Buying laptops, microphones, cameras and other equipment needed to facilitate remote working by teams that have to work from home will be made cheaper under new temporary depreciation rules announced today, applying from April 1.
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Tax system changes for business taxpayers are in four key areas: higher thresholds for provisional tax obligations; axing penalties on some late tax payments; resuming depreciation on commercial and industrial buildings; and immediate deduction for low value assets.
In order by estimated impact on tax revenue, the detail of these elements include:
• Commercial and Industrial Building Depreciation
Worth an estimated $2.1 billion, this will reintroduce 2 per cent diminishing value depreciation on new and existing commercial buildings, including hotels and motels.
All sectors are eligible, the change is permanent and is intended to encourage investment in business premises and decrease the cost of such premises over time. The measures appear likely to be of particular assistance to the tourism sector, which is very hard-hit by covid-19 travel restrictions.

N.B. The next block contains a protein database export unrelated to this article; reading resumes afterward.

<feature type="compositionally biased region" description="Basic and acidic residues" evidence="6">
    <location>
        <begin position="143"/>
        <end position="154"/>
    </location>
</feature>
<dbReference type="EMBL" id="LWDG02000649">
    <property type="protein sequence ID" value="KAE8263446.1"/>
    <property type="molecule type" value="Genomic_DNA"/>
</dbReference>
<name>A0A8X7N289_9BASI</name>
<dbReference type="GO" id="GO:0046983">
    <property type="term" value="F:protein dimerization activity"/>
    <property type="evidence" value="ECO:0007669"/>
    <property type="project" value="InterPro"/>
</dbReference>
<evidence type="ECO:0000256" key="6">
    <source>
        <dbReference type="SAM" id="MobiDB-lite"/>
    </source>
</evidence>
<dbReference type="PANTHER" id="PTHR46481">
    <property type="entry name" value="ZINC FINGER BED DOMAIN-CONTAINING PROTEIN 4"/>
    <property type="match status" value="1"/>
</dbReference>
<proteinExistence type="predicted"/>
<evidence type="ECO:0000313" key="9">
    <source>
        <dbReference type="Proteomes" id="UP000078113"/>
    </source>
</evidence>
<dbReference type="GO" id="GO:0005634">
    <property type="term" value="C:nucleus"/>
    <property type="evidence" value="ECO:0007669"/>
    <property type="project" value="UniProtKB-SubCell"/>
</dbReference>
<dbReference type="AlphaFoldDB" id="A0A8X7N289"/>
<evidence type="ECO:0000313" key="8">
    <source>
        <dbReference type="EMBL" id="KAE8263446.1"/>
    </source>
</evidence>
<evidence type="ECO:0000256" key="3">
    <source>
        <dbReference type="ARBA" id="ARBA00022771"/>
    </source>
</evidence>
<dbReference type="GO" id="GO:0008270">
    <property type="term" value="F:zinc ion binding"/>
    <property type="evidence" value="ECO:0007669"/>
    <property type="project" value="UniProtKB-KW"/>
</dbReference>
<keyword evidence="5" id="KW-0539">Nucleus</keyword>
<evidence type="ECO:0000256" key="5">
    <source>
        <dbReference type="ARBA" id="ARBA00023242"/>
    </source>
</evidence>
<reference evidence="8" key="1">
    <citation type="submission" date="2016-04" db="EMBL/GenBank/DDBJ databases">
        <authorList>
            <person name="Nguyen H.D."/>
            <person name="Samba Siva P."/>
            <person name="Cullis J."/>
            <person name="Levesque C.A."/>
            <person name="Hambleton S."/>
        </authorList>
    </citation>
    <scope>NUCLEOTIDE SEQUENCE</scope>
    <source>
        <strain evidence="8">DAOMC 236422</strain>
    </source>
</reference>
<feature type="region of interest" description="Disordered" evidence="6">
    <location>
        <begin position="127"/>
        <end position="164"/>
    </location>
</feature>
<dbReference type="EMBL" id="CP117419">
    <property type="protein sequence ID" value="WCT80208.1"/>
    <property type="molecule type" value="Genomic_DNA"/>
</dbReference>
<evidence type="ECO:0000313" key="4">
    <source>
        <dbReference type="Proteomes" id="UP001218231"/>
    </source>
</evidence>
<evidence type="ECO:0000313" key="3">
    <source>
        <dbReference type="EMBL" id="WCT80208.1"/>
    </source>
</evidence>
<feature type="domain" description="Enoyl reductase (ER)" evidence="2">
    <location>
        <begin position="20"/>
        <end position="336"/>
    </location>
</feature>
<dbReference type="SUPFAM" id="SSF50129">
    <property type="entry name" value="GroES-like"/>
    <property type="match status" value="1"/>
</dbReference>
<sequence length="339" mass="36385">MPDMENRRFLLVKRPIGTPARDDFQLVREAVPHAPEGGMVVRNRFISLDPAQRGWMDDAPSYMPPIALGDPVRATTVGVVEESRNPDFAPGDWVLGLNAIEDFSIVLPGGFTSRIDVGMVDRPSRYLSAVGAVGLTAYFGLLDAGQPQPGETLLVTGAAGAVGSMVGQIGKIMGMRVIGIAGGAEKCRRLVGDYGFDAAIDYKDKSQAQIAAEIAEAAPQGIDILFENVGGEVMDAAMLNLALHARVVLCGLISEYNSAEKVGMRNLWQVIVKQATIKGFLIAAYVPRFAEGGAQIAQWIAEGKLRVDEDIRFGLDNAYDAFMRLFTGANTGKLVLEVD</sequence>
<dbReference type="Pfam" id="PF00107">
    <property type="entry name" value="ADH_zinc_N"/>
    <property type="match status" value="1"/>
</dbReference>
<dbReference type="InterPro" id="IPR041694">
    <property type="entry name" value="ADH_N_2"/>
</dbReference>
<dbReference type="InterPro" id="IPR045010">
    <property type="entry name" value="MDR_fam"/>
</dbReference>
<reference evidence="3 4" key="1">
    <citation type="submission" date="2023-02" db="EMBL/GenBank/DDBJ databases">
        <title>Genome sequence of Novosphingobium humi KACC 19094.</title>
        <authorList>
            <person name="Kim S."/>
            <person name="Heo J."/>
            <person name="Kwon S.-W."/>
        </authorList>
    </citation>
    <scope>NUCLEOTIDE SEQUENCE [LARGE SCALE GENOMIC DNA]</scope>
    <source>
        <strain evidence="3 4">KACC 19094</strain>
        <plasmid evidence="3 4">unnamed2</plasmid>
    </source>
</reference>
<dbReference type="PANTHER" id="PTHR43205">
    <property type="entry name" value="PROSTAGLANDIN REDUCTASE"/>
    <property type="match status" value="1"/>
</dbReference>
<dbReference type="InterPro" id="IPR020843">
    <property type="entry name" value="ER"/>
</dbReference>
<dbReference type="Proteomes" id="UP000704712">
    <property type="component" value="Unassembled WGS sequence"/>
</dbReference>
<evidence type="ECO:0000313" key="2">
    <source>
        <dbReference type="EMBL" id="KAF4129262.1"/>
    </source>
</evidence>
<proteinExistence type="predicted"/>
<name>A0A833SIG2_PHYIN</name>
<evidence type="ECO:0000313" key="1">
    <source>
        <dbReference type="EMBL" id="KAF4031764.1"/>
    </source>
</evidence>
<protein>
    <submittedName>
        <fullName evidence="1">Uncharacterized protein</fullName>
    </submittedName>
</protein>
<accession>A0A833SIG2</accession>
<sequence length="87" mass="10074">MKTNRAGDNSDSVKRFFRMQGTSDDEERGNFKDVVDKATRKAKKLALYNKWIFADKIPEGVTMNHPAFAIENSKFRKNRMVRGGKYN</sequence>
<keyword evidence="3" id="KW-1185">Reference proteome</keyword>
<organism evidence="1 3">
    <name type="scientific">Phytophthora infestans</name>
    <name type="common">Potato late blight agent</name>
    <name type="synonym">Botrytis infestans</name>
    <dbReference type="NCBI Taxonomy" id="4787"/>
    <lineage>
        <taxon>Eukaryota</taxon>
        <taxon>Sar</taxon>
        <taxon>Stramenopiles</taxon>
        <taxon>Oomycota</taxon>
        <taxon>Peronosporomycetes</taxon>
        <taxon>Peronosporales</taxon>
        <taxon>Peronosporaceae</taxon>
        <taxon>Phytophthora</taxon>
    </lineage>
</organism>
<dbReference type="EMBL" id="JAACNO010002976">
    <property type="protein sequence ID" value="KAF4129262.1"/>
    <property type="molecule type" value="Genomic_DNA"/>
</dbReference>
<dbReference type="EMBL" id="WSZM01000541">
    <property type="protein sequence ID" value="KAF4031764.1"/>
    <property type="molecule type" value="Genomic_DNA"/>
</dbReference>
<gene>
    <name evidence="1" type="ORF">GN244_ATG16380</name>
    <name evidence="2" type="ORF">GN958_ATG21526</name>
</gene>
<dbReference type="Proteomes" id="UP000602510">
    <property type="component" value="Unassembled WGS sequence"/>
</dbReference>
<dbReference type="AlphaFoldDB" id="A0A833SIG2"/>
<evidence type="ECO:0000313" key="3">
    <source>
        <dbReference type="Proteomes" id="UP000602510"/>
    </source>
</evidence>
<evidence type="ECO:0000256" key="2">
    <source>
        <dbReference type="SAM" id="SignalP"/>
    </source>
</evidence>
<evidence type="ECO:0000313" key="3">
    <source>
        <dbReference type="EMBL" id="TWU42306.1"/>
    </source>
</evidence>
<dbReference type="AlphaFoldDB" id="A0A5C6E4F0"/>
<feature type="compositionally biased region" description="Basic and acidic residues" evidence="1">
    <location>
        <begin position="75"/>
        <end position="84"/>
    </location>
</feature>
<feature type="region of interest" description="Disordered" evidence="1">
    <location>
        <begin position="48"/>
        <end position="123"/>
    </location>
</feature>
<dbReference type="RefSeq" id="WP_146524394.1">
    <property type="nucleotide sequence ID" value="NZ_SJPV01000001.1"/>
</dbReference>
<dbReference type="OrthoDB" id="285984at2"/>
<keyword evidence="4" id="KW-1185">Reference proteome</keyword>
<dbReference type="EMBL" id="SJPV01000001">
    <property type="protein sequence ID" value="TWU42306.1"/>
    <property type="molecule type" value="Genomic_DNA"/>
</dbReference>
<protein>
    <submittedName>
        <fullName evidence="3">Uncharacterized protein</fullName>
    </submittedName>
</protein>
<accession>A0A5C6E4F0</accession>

• Immediate deductions for low-value assets
Worth an estimated $667 million, business assets worth less than $5,000 can be depreciated fully in the year of purchase rather than over several years. The current asset value threshold for immediate full write-down is $500.
The $5,000 threshold is temporary and will apply in the 2020-21 tax year, reducing to a new higher threshold of $1,000 thereafter.
As well as reducing compliance costs, it is likely to stimulate the purchase of business equipment.
• New provisional tax thresholds
Valued at an estimated $350m in cashflow benefits to businesses in 2020/21, small businesses will not have to pay provisional tax unless they owe more than $5,000, doubling the current $2,500 threshold.
Businesses that would have been paying provisional tax in the 2020-21 tax year will now be able to pay their tax on February 7, 2022.
• Some late payment penalties written off
To apply on all tax payments due on or after February 14 2020, the Commissioner of Inland Revenue will have discretion to waive late payment interest penalty payments for taxpayers "significantly adversely affected by covid-19."